Two levels would pass before Rasmussen moved all in from late position and Nitsche called holding pocket tens. Rasmussen was in a flip situation holding A K and the flop gave him two hearts when it fell J 6 2. The turn came 6 and Rasmussen needed a heart but bricked when the river came 6. Nitsche’s full house eliminated Rasmussen in fifth place.

The table played four-handed for about 40 hands, then went on a their dinner break and the second after returning from break Nitsche opened. Gruneberg moved all in, Nitsche called with K Q and Gruneberg tabled A J. The board went Q 9 8 2 K and Nitsche’s two pair eliminated Gruneberg before his dinner ever settled.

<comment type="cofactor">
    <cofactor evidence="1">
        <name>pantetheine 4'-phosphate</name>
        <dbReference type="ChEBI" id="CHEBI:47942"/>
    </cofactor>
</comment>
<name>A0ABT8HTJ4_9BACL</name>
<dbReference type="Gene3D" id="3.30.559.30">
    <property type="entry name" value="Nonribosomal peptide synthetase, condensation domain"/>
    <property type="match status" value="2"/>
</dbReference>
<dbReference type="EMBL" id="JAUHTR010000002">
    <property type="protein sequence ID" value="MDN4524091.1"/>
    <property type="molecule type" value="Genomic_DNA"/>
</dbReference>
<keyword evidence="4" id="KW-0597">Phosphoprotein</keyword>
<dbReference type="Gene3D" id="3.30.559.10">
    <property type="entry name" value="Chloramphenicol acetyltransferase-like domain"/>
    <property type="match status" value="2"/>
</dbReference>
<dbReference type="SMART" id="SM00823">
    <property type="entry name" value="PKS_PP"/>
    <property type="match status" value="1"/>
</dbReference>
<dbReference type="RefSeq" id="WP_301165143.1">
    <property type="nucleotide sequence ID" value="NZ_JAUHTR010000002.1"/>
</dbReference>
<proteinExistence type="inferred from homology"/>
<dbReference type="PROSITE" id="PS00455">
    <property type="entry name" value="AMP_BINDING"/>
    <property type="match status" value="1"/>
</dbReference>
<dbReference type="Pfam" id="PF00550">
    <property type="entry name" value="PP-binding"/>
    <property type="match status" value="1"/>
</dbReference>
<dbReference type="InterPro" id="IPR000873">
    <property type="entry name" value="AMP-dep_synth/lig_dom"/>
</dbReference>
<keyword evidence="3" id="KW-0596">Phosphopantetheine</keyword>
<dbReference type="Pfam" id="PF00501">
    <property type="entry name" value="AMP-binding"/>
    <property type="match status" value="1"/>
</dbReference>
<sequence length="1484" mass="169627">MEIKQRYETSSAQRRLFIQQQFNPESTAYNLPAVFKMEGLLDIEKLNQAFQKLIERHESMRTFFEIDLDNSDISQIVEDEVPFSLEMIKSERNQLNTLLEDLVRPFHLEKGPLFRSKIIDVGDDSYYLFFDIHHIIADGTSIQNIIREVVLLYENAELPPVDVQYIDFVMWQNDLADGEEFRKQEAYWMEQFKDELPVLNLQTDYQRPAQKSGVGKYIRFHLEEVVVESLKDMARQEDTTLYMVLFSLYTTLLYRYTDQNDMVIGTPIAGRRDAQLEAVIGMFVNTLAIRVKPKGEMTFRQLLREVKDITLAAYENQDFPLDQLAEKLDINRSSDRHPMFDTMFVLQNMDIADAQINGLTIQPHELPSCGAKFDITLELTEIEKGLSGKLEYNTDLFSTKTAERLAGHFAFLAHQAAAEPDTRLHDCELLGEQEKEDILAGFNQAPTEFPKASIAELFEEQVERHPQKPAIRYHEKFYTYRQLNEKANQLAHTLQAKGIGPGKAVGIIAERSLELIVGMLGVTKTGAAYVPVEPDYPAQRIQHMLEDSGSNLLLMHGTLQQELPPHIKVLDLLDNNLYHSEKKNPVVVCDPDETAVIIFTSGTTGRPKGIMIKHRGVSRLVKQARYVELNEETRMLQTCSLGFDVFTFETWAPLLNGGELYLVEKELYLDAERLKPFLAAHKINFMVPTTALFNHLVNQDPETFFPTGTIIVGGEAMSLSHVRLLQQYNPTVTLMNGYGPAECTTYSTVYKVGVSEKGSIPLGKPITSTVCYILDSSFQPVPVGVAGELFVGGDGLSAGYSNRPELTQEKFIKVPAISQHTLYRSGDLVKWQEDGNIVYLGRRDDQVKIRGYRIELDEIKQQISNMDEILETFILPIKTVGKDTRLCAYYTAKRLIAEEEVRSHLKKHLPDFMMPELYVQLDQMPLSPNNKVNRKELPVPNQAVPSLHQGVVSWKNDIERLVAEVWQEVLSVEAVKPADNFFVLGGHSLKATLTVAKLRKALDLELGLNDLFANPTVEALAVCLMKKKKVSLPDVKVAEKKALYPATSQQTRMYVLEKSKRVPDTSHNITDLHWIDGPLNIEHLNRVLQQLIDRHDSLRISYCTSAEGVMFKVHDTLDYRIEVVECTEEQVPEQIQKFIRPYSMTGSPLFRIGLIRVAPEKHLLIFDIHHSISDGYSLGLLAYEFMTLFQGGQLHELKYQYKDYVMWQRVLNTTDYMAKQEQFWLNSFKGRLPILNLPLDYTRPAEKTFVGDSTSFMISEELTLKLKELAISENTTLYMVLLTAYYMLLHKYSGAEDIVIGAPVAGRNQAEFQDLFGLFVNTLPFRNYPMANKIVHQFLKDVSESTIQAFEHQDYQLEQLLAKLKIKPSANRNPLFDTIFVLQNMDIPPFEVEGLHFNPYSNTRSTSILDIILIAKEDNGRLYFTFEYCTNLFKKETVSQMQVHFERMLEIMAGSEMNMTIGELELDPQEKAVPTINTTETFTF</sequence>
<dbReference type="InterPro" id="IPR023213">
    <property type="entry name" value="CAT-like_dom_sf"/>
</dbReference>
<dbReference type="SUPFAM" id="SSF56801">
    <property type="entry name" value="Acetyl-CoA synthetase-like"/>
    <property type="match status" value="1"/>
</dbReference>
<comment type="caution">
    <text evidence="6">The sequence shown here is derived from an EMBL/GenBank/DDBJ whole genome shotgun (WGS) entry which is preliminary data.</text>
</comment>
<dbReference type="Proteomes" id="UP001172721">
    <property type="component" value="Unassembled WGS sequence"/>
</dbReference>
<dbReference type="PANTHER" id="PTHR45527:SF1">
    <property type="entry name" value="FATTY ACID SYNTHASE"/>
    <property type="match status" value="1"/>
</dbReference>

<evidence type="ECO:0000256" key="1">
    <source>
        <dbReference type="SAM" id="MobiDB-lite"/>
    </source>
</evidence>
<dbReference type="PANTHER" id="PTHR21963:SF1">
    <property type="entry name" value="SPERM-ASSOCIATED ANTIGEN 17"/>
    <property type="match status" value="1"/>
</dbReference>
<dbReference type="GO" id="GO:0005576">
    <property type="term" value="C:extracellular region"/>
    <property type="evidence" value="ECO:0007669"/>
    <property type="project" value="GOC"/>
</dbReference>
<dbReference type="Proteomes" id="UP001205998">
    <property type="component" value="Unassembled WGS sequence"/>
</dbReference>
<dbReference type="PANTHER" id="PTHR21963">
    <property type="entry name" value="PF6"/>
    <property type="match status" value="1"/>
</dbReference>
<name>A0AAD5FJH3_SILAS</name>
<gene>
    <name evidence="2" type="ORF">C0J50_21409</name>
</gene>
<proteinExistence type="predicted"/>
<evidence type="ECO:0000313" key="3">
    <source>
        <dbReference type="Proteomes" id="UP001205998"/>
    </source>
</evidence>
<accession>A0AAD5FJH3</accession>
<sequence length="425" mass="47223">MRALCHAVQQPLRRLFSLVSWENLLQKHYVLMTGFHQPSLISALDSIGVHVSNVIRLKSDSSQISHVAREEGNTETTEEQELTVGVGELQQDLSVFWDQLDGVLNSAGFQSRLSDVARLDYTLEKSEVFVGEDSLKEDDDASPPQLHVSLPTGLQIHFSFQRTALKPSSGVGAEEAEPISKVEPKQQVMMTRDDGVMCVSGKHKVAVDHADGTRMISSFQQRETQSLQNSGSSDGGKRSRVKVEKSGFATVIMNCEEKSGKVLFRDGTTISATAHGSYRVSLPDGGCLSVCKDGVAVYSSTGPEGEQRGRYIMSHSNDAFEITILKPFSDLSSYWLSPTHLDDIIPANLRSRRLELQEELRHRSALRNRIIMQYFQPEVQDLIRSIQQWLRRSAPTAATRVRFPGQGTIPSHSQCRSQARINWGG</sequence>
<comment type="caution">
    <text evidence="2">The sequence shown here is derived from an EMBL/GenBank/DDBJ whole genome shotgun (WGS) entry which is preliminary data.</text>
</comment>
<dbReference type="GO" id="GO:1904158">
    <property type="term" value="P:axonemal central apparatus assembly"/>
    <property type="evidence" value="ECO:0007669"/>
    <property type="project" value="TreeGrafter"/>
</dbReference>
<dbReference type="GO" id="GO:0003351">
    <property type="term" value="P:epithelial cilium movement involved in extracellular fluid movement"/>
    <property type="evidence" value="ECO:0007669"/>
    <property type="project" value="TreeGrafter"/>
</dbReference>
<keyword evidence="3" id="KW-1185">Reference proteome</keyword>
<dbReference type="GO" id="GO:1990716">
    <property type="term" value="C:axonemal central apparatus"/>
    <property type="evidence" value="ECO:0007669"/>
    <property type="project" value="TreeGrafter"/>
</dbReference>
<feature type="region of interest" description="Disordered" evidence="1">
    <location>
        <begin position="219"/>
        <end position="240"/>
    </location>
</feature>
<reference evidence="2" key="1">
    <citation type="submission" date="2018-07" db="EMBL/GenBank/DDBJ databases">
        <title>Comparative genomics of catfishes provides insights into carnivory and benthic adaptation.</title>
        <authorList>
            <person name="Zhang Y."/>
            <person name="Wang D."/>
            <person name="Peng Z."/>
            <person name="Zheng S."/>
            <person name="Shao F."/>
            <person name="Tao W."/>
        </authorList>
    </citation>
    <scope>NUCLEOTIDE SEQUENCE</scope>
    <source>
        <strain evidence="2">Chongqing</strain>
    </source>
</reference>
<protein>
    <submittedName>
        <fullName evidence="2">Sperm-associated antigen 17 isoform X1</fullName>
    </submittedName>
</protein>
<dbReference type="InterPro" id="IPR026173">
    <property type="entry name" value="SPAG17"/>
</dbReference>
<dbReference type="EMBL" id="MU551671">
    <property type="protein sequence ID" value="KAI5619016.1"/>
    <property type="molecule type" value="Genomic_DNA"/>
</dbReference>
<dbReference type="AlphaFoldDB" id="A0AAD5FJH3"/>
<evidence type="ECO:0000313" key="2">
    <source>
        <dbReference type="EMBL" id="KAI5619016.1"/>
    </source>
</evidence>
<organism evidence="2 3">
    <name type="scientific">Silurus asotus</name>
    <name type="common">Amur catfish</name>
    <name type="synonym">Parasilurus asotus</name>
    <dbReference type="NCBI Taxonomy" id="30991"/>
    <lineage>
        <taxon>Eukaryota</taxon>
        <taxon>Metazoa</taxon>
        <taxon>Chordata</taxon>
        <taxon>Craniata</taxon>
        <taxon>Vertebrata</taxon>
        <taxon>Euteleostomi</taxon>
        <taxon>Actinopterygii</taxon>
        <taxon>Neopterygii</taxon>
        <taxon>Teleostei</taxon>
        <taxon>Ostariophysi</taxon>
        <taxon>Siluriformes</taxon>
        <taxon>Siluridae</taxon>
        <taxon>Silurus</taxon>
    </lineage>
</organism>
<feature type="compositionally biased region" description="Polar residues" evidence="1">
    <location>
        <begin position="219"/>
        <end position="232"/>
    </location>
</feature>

Another 50 hand would pass before Nitsche opened, Bounahra moved all in and D’Alesandro moved in over the top. Nitsche asked for a count, called and tabled pocket tens. Bounahra turned up pocket sevens and D’Alessandro turned up queens. Nitsche had both players covered and the board ran K 6 5 9 4. Bounahra was eliminated and D’Alessandro stacked the chip lead after the hand.

D’Alessandro held 4.36 million to Nitsche’s 1.77 million. D’Alessandro began to pull away from Nitsche but Nitsche scored a big double up holding T 9 to D’Alessandro’s A Q. Nitsche stacked up 2.1 million after the hand to D’Alessandro’s 4 million.

A couple of hands later D’Alesandro flopped a full house and got full value. Nitsche called a big 800,000 bet on the river, lost a good portion of his chips and was down under a million. But momentum was on Nitsche’s side and he scored two major double ups that brought the two even in chips.